SA startup Weaver taps Facebook to help singles find love on a group date


Joining an armada of dating startups — some more legit, than others — that tap Facebook for eligible singles, South Africa’s Weaver is putting forward an interesting spin on matchmaking: group dates.

Founded by the same guys that brought us CableKiosk, the ecommerce site that specialises in gadget cables, Andrew Lynch and Kiril Dobrev’s Weaver sets up drinks between two groups of friends. There’s no need for a public profile. Weaver matches up the two groups — each consisting of three people — using information from their Facebook profiles.

Matches are made through a mix of number crunching as well as human curation. Once that’s done, an email is sent out with the time and place of the meet-up — called a Weaver. The cost of a Weaver is R79 (about US$8) per head, which covers the matching service and the first round of drinks to ensure everyone shows up. There is no registration fee however, which means members only pay for the ‘dates’ they get.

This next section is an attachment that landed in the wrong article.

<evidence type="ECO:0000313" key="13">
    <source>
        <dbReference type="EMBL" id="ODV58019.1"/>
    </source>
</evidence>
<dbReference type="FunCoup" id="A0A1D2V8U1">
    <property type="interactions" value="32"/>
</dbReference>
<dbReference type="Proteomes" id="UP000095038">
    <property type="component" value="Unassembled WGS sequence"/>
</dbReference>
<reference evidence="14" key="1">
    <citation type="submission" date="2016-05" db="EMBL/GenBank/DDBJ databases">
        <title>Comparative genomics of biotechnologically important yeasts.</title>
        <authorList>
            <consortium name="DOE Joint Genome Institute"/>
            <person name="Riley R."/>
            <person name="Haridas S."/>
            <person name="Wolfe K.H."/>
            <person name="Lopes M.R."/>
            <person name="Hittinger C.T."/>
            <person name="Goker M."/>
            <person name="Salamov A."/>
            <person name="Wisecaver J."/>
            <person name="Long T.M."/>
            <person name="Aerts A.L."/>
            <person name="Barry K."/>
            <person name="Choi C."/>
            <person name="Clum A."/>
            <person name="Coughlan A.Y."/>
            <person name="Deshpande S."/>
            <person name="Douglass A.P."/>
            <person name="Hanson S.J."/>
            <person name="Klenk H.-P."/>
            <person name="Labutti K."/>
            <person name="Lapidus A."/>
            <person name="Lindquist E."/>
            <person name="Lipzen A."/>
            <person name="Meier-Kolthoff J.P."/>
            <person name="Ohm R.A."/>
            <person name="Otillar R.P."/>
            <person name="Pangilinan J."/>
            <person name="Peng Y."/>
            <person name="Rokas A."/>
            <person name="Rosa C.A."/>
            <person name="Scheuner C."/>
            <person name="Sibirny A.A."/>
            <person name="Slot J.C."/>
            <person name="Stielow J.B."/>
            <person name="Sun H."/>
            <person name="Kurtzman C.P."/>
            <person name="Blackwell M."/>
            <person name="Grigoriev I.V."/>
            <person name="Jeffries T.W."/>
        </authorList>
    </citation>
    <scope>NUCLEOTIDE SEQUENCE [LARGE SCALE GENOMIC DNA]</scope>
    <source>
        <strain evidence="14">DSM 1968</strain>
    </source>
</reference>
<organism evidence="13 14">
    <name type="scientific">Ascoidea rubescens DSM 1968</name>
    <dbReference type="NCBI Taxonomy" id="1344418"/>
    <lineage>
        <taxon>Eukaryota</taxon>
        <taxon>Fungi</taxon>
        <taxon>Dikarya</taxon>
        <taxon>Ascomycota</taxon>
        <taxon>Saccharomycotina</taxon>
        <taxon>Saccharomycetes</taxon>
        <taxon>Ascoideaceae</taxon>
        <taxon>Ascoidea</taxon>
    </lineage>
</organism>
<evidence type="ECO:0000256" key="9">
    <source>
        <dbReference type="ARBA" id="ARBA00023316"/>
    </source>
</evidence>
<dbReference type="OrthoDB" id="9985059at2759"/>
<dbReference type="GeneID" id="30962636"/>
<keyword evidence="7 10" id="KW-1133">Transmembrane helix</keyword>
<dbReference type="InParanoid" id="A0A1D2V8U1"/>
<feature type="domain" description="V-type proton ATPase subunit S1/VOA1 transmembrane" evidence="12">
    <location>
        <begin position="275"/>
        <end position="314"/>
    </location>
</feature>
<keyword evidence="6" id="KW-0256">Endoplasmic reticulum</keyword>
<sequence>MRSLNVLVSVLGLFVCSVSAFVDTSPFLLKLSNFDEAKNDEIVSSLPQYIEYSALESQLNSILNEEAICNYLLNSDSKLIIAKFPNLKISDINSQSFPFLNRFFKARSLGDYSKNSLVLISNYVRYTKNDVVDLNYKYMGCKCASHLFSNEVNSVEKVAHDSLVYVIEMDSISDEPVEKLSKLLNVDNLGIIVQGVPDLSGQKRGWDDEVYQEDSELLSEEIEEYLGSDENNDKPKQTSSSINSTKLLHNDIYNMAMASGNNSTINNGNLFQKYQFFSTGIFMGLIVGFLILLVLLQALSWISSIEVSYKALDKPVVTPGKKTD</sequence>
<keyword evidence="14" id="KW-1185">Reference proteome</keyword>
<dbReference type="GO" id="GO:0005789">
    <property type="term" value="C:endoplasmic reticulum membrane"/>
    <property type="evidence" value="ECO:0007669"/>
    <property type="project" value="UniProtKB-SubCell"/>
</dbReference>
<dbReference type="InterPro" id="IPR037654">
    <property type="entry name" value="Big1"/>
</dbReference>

Weaver has launched in Cape Town and Johannesburg, with Durban and Pretoria coming “soon”.

So where did the idea come from? Co-founder Lynch explains: “We spent so much time working that we didn’t have time to go out and join social or sports clubs. The only other alternative was to join an online dating site, but we found the idea very creepy.”

The pair had a candid discussion about what were the most relaxing ways to meet new people and the environments that facilitated it.

Co-founder Dobrev said: “While online dating is essentially a collection of personal ads, we wanted a service that took all the hassle out of meeting girls. I joked that meeting girls should be as easy as pressing a button and it is from that phrase that Weaver was born.”

Lynch said says that the aim for Weaver is to take care of everything. From vetting and matchmaking to the reservations. “We literally enable you to meet cool people at the push of a button,” he says.

Apparently more girls than guys have signed up for the service. Dobrev believes that girls are especially conscious about their environment. “The ability to bring along two friends puts them at ease, and hey, if they don’t like the people they have met, they have still had a great time sharing a drink with two friends,” he says.

Lynch and Dobrev, both attended Rhodes University, and launched CableKiosk from their digs in March 2012. Their offices are in Woodstock, Cape Town, home of the Bandwidth Barn incubator.



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